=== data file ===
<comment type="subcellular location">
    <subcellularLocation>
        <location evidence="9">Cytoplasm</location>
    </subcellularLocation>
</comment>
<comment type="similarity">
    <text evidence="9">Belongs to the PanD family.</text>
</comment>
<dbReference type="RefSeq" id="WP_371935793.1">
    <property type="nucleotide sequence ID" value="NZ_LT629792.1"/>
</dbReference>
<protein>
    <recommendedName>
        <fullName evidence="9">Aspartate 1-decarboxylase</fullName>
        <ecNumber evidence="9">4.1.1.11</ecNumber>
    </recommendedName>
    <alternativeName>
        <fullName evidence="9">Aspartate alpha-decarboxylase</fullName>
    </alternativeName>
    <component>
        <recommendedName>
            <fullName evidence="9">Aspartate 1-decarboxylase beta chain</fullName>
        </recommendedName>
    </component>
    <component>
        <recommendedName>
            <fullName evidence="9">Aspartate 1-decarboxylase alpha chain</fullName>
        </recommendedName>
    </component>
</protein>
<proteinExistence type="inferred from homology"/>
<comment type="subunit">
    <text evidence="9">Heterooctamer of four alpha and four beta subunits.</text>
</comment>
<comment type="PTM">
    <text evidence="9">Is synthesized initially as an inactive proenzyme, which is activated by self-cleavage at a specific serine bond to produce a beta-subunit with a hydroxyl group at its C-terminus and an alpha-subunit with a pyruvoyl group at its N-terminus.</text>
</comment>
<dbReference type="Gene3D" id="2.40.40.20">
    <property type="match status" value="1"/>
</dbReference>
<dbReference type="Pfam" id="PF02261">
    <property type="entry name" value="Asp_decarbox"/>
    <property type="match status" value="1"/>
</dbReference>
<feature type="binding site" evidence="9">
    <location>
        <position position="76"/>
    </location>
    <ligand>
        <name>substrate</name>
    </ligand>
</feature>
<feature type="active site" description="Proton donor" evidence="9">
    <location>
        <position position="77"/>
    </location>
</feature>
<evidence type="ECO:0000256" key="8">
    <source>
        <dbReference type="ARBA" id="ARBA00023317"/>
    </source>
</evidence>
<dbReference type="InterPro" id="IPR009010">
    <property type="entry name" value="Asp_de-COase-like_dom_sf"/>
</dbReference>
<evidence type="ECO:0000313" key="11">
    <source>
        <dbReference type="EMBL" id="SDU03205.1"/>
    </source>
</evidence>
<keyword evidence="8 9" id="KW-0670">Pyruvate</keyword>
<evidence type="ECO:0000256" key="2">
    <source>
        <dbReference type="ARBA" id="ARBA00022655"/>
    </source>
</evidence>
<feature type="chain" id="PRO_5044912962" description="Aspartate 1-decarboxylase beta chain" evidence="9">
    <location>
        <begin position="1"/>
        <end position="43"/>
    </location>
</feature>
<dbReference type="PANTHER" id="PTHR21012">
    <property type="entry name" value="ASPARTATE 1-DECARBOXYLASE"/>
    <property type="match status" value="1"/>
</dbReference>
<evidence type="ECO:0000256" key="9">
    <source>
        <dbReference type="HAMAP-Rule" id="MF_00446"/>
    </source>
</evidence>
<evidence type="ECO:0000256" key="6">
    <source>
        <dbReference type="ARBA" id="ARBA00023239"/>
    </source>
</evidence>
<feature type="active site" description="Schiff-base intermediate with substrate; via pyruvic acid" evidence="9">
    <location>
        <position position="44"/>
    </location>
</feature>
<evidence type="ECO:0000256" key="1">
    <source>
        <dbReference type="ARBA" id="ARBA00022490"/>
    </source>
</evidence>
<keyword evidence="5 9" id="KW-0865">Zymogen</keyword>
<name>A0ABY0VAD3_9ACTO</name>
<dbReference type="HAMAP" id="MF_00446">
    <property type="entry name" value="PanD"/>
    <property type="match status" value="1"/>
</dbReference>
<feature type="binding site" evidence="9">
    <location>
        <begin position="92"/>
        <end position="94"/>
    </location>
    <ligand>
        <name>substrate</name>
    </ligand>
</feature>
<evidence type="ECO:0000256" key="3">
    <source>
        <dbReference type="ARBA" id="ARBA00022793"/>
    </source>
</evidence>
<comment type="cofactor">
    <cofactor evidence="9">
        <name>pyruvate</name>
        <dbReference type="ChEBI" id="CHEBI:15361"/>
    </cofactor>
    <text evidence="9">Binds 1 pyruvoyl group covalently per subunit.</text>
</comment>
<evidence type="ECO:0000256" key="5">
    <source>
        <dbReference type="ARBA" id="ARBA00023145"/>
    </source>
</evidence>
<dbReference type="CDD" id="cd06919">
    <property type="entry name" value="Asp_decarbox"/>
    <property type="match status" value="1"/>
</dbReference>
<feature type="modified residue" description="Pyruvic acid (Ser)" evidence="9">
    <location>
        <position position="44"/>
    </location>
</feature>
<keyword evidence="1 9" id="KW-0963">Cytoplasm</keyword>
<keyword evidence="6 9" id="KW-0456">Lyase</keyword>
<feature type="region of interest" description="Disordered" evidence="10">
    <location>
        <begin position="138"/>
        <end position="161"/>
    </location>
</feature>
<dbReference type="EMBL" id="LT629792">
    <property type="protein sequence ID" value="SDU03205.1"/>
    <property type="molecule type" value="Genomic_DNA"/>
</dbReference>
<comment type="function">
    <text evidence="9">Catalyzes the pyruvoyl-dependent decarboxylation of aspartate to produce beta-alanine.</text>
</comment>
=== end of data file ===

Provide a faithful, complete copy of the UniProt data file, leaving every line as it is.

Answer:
<comment type="subcellular location">
    <subcellularLocation>
        <location evidence="9">Cytoplasm</location>
    </subcellularLocation>
</comment>
<comment type="similarity">
    <text evidence="9">Belongs to the PanD family.</text>
</comment>
<dbReference type="RefSeq" id="WP_371935793.1">
    <property type="nucleotide sequence ID" value="NZ_LT629792.1"/>
</dbReference>
<protein>
    <recommendedName>
        <fullName evidence="9">Aspartate 1-decarboxylase</fullName>
        <ecNumber evidence="9">4.1.1.11</ecNumber>
    </recommendedName>
    <alternativeName>
        <fullName evidence="9">Aspartate alpha-decarboxylase</fullName>
    </alternativeName>
    <component>
        <recommendedName>
            <fullName evidence="9">Aspartate 1-decarboxylase beta chain</fullName>
        </recommendedName>
    </component>
    <component>
        <recommendedName>
            <fullName evidence="9">Aspartate 1-decarboxylase alpha chain</fullName>
        </recommendedName>
    </component>
</protein>
<proteinExistence type="inferred from homology"/>
<comment type="subunit">
    <text evidence="9">Heterooctamer of four alpha and four beta subunits.</text>
</comment>
<comment type="PTM">
    <text evidence="9">Is synthesized initially as an inactive proenzyme, which is activated by self-cleavage at a specific serine bond to produce a beta-subunit with a hydroxyl group at its C-terminus and an alpha-subunit with a pyruvoyl group at its N-terminus.</text>
</comment>
<dbReference type="Gene3D" id="2.40.40.20">
    <property type="match status" value="1"/>
</dbReference>
<dbReference type="Pfam" id="PF02261">
    <property type="entry name" value="Asp_decarbox"/>
    <property type="match status" value="1"/>
</dbReference>
<feature type="binding site" evidence="9">
    <location>
        <position position="76"/>
    </location>
    <ligand>
        <name>substrate</name>
    </ligand>
</feature>
<feature type="active site" description="Proton donor" evidence="9">
    <location>
        <position position="77"/>
    </location>
</feature>
<evidence type="ECO:0000256" key="8">
    <source>
        <dbReference type="ARBA" id="ARBA00023317"/>
    </source>
</evidence>
<dbReference type="InterPro" id="IPR009010">
    <property type="entry name" value="Asp_de-COase-like_dom_sf"/>
</dbReference>
<evidence type="ECO:0000313" key="11">
    <source>
        <dbReference type="EMBL" id="SDU03205.1"/>
    </source>
</evidence>
<keyword evidence="8 9" id="KW-0670">Pyruvate</keyword>
<evidence type="ECO:0000256" key="2">
    <source>
        <dbReference type="ARBA" id="ARBA00022655"/>
    </source>
</evidence>
<feature type="chain" id="PRO_5044912962" description="Aspartate 1-decarboxylase beta chain" evidence="9">
    <location>
        <begin position="1"/>
        <end position="43"/>
    </location>
</feature>
<dbReference type="PANTHER" id="PTHR21012">
    <property type="entry name" value="ASPARTATE 1-DECARBOXYLASE"/>
    <property type="match status" value="1"/>
</dbReference>
<evidence type="ECO:0000256" key="9">
    <source>
        <dbReference type="HAMAP-Rule" id="MF_00446"/>
    </source>
</evidence>
<evidence type="ECO:0000256" key="6">
    <source>
        <dbReference type="ARBA" id="ARBA00023239"/>
    </source>
</evidence>
<feature type="active site" description="Schiff-base intermediate with substrate; via pyruvic acid" evidence="9">
    <location>
        <position position="44"/>
    </location>
</feature>
<evidence type="ECO:0000256" key="1">
    <source>
        <dbReference type="ARBA" id="ARBA00022490"/>
    </source>
</evidence>
<keyword evidence="5 9" id="KW-0865">Zymogen</keyword>
<name>A0ABY0VAD3_9ACTO</name>
<dbReference type="HAMAP" id="MF_00446">
    <property type="entry name" value="PanD"/>
    <property type="match status" value="1"/>
</dbReference>
<feature type="binding site" evidence="9">
    <location>
        <begin position="92"/>
        <end position="94"/>
    </location>
    <ligand>
        <name>substrate</name>
    </ligand>
</feature>
<evidence type="ECO:0000256" key="3">
    <source>
        <dbReference type="ARBA" id="ARBA00022793"/>
    </source>
</evidence>
<comment type="cofactor">
    <cofactor evidence="9">
        <name>pyruvate</name>
        <dbReference type="ChEBI" id="CHEBI:15361"/>
    </cofactor>
    <text evidence="9">Binds 1 pyruvoyl group covalently per subunit.</text>
</comment>
<evidence type="ECO:0000256" key="5">
    <source>
        <dbReference type="ARBA" id="ARBA00023145"/>
    </source>
</evidence>
<dbReference type="CDD" id="cd06919">
    <property type="entry name" value="Asp_decarbox"/>
    <property type="match status" value="1"/>
</dbReference>
<feature type="modified residue" description="Pyruvic acid (Ser)" evidence="9">
    <location>
        <position position="44"/>
    </location>
</feature>
<keyword evidence="1 9" id="KW-0963">Cytoplasm</keyword>
<keyword evidence="6 9" id="KW-0456">Lyase</keyword>
<feature type="region of interest" description="Disordered" evidence="10">
    <location>
        <begin position="138"/>
        <end position="161"/>
    </location>
</feature>
<dbReference type="EMBL" id="LT629792">
    <property type="protein sequence ID" value="SDU03205.1"/>
    <property type="molecule type" value="Genomic_DNA"/>
</dbReference>
<comment type="function">
    <text evidence="9">Catalyzes the pyruvoyl-dependent decarboxylation of aspartate to produce beta-alanine.</text>
</comment>